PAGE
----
The final presentation day saw us selling the 'stake-holders' of Aluxtel our strategy that involved five project stages bound into three stages of execution plan. The project structure aimed to involve three stages of committees affecting all the major roles within the organizational structure of Aluxtel Communications. The automated CRM system in particular would consist of the databases of both the products combined together into a shadow database which after being automatically cleansed would attach with the new system and thus be centralized. As means of cost reduction, our strategy proposed the merging of all the call centers into one branch and also the phased-out closure of the branch in Milton-Keynes.

While we stood there facing the jury, many eyebrows were raised at the mention of the closure of Milton-Keynes office. One of the reasons for the obvious smirks on the faces were due to the fact that we had proposed the closure of their head-quarters, which in a conventional world was an idea to be laughed at for. We knew we would be bombarded with a million questions on this front but we were firm on it because our various meetings with the client had confirmed the fact that the office there was bringing in the maximum amount of expenses and if it were to shut down, the savings obtained would write a whole new success story. Although the mere movement may cause the firm a few quid, the long-term gain was no fairy-tale. Many other companies who have done this have profited from this physical and movement.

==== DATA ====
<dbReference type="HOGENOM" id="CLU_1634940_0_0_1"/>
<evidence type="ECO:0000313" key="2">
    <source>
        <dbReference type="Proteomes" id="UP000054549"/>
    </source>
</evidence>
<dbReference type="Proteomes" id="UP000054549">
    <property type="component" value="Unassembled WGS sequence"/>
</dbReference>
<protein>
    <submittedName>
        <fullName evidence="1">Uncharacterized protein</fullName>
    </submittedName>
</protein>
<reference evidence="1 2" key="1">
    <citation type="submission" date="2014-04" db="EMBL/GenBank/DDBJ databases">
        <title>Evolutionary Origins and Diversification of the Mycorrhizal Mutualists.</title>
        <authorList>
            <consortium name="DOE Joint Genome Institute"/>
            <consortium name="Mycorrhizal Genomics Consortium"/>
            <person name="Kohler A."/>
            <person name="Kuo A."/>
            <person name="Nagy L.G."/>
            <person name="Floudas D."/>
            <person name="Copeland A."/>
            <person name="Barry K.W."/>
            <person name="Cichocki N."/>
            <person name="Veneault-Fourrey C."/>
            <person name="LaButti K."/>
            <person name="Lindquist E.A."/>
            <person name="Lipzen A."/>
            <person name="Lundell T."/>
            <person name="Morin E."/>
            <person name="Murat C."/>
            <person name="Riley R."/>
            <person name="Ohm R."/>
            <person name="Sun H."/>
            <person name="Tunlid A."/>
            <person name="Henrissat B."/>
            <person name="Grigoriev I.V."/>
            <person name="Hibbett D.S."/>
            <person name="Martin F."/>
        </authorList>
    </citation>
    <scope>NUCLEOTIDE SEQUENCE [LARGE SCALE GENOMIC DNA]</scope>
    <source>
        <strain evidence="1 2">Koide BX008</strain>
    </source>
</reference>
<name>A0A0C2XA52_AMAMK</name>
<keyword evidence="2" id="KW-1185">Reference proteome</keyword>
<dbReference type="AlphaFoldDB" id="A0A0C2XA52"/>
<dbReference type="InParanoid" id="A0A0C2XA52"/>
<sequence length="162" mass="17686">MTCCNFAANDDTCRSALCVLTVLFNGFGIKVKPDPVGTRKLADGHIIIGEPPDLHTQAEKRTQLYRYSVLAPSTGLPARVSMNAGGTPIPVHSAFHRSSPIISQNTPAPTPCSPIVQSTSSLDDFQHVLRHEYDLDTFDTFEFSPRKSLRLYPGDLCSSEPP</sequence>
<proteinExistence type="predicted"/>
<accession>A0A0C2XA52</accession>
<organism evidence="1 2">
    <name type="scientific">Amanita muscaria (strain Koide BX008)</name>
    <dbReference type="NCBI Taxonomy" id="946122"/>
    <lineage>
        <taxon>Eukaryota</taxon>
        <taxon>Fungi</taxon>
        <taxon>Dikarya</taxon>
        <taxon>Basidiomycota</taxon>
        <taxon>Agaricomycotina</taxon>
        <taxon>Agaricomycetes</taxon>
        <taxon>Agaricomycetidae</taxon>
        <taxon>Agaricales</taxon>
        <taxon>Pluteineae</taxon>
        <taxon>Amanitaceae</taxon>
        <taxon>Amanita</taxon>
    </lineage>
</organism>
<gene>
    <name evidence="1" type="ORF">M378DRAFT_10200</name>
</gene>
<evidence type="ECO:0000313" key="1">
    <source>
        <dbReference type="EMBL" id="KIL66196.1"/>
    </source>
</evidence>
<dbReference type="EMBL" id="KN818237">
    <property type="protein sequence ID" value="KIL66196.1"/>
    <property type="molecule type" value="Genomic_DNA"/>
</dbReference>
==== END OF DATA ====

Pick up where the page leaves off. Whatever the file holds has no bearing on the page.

If the different parts of our bodies were not controlled by our brain, we all would live in a chaotic world with involuntary actions. An organization is a body with the various departments as its parts working together to achieve success. Interaction between different parts is important for proper functioning or else the system breaks down. This being one of the problems of Aluxtel, where no co-ordination was seen between the font and the back offices, the direction in which our approach was streamlined was to move towards consolidation and thus have a centralized control over the movement of information. The strategy was focused on achieving integration of the people, processes and technology involved.

"People, processes and technology" was the anthem of our approach keeping in mind the major factors involved. These three aspects within an organization go hand in hand like a three-way handshake. If you want to change the system, you have to be in the system and so to bring about a complete makeover inside out, identifying the social leaders within the firm that can act as inspirational leaders and 'tongues' of the managers within the actual work-force. People eager to accept a change hasten the processes and set forth in a positive light thus improving the output from the technology. A knife in the hands of a carver can be used to create art while in the hands of a killer can be used to take lives but if the killer is inspired and taught the skill, he too, with the very same tool, can become a carver.